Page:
Space-time spectral analysis resolves transient waves into eastward and westward moving components and is mathematically analogous to rotary spectral analysis which resolves twodimensional velocity vectors into clockwise and anticlockwise components. Space-time spectral analysis can also resolve transient waves consisting of multiple wavenumbers into standing and traveling wave packets. Space-time energy spectra are governed by space-time spectral energy equations which consist of linear and nonlinear energy transfer spectra.
    Space-time spectra can be estimated by either the lag correlation method, direct Fourier transform method or the maximum entropy method depending on the length of the time record. By use of the modified space-Fourier transform these spectra can be estimated correctly from polar-orbiting satellite data which are sampled globally at different hours of the day.
    Space-time spectral analysis has been extensively applied to data generated by GFDL general circulation models to determine the wave characteristics, structure and energetics of transient planetary waves, to verify the model with observations and to clarify their generation mechanisms by means of controlled experiments.
    Download PDF (2194K)
  • Taketo Maruyama
    1982 Volume 60 Issue 1 Pages 172-182
    Published: 1982
    Released: October 19, 2007
    JOURNALS FREE ACCESS
    Vectors showing cloud movements observed by the geostationary meteorological satellite "Himawari" (0°, 140°E) were studied with the use of a spectral analysis for the period from May 1978 to December 1980. A large-scale upper tropospheric zonal wind oscillation with a period of 30-50 days was detected. Its amplitude is 3 m•s-1 on the average over the equator. The oscillation appeared to originate in the equatorial region and to behave like a standing oscillation with an antinode region near 110-120°E and a node region at 150-160°E or further eastern. The oscillation was found to be in an active stage from April 1979 to June 1980, and inactive stage prior to March 1979 and after July 1980.
    Download PDF (1190K)
  • Takio Murakami, Yi-Hui Ding
    1982 Volume 60 Issue 1 Pages 183-196
    Published: 1982
    Released: October 19, 2007
    JOURNALS FREE ACCESS
    During the early summer of 1979, massive changes occurred in the wind and temperature fields over extensive areas of the Eurasian continent north of 15°N. Among the areas, the most significant one is the Afghanistan-western Tibetan Plateau region which was characterized by an abrupt increase of 300mb temperature and intensification of 300mb anticyclone at around 4 June; i.e., about two weeks prior to the monsoon onset over India. At the sametime, the strong upper jet stream in the westerlies at 300mb exhibited a distinct northward shift from about 30°N to 35°-40°N and the easterlies at 700mb exhibited rapid establishment and intensification over extensive areas near 25°N. A similar northward shift of the 300mb jet stream also took place very far upstream (55°E) of the Tibetan Plateau on about 3 June. But, in contrast to Yin's early finding, this northward shift of the 300mb jet stream was not observed over the eastern Tibetan Plateau. Concurrently, rapid development of upper-tropospheric anticyclone and increase of temperature also occurred in association with the establishment of intense monsoon rains over the East China Sea-Japan region. The computations have shown that the increased temperature in these areas may be primarily caused by the adiabatic heating (-1.5°C per day).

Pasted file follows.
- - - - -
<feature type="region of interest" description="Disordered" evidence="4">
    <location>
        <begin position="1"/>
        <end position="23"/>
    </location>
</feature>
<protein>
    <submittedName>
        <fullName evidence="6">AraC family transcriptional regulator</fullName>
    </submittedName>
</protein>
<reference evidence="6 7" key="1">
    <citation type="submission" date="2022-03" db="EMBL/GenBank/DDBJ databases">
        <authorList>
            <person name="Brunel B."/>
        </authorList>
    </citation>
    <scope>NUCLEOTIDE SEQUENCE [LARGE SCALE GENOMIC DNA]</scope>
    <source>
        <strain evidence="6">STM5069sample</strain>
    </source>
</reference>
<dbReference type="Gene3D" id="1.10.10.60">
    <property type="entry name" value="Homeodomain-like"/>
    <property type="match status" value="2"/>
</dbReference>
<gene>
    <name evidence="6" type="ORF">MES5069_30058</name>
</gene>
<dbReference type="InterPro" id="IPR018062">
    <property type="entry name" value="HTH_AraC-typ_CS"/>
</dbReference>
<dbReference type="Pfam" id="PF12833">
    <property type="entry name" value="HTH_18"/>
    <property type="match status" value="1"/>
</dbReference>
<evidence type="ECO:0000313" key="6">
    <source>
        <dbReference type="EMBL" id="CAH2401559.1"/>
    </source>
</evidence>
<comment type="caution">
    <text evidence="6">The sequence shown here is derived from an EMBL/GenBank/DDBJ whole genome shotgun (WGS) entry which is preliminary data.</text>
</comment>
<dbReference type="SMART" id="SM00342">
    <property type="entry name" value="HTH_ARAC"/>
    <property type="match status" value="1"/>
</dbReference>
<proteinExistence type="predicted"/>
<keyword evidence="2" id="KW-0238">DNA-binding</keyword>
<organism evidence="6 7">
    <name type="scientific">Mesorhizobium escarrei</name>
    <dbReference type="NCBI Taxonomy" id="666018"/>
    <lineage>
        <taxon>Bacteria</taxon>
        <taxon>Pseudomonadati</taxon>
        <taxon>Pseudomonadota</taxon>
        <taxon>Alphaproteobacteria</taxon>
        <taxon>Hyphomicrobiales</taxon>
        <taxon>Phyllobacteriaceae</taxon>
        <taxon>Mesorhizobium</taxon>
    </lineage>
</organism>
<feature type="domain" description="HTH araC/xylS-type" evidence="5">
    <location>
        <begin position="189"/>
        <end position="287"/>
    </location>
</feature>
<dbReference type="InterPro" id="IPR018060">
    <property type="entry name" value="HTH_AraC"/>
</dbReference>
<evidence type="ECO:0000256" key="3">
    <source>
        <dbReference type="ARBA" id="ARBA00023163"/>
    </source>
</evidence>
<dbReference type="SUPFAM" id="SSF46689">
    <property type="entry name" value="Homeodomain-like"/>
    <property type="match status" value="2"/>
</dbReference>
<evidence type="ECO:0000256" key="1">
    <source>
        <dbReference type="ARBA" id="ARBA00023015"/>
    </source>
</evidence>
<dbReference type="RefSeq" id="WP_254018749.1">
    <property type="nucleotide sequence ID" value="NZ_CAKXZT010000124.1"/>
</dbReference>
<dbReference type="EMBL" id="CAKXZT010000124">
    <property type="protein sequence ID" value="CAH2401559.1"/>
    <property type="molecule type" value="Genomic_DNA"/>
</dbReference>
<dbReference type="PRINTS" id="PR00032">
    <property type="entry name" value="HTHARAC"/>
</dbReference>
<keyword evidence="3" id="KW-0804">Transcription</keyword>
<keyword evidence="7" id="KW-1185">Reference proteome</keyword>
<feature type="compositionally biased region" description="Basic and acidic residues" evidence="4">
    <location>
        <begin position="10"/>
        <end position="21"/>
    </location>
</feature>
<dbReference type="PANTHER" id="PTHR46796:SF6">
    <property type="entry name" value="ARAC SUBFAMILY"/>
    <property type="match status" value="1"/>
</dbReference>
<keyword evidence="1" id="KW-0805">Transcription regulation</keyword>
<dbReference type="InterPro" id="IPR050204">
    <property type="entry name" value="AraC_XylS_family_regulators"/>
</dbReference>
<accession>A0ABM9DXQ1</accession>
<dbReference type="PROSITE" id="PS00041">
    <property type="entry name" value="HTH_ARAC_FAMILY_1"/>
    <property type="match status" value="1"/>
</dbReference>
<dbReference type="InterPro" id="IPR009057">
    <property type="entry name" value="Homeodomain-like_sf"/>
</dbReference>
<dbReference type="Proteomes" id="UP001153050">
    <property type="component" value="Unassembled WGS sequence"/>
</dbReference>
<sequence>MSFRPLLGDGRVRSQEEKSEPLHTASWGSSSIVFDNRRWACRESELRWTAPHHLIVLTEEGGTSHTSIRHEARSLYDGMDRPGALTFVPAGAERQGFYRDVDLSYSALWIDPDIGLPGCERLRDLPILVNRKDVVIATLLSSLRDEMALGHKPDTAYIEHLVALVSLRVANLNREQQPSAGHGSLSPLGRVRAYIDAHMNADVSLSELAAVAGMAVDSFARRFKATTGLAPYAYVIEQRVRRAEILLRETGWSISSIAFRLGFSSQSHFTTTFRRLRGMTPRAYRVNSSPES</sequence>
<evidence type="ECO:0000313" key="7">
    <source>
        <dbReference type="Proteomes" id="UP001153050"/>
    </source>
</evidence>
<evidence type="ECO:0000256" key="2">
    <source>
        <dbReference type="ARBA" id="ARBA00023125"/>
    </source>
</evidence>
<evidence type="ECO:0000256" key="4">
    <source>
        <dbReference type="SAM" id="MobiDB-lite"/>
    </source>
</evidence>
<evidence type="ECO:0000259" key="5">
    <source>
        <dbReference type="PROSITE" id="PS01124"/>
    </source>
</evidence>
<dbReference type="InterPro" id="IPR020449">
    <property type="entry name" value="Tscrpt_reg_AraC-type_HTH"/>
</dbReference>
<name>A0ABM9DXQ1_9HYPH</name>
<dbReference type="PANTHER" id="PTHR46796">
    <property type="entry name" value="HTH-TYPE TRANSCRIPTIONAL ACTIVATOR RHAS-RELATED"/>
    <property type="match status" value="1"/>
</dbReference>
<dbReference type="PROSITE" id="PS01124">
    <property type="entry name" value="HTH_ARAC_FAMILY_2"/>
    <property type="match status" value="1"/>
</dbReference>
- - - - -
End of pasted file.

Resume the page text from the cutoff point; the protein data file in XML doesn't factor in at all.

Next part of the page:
The above-described changes were also accompanied by rapid weakening and retrograding of a long-persistent blocking high over eastern Europe in May and rapid development of a prominent ridge system over central Siberia. In short, our study has not only shown that the Eurasian continent underwent drastic changes in the circulation and temperature fields during the transitional season from spring to summer of 1979, but also indicated that these large changes could exert some effects on the onset of the summer monsoon over south Asia and east Asia.
    Download PDF (8281K)
  • Takashi Sasamori, Jer-Heng Chen
    1982 Volume 60 Issue 1 Pages 197-205
    Published: 1982
    Released: October 19, 2007
    JOURNALS FREE ACCESS
    A statistical correlation analysis is made between the horizontal eddy heat flux across 60N at 850mb and the meridional gradient of the zonal mean temperature during the winter season. The high correlation between these variables, which was found by Madden (1975) in the stratosphere, is also maintained in the lower troposphere, where the forced stationary waves are coupled with transient waves to produce the quasi-periodic perturbation in the zonal mean temperature. The correlation is highest for the perutrbations with frequencies less than 0.1 cycle/day.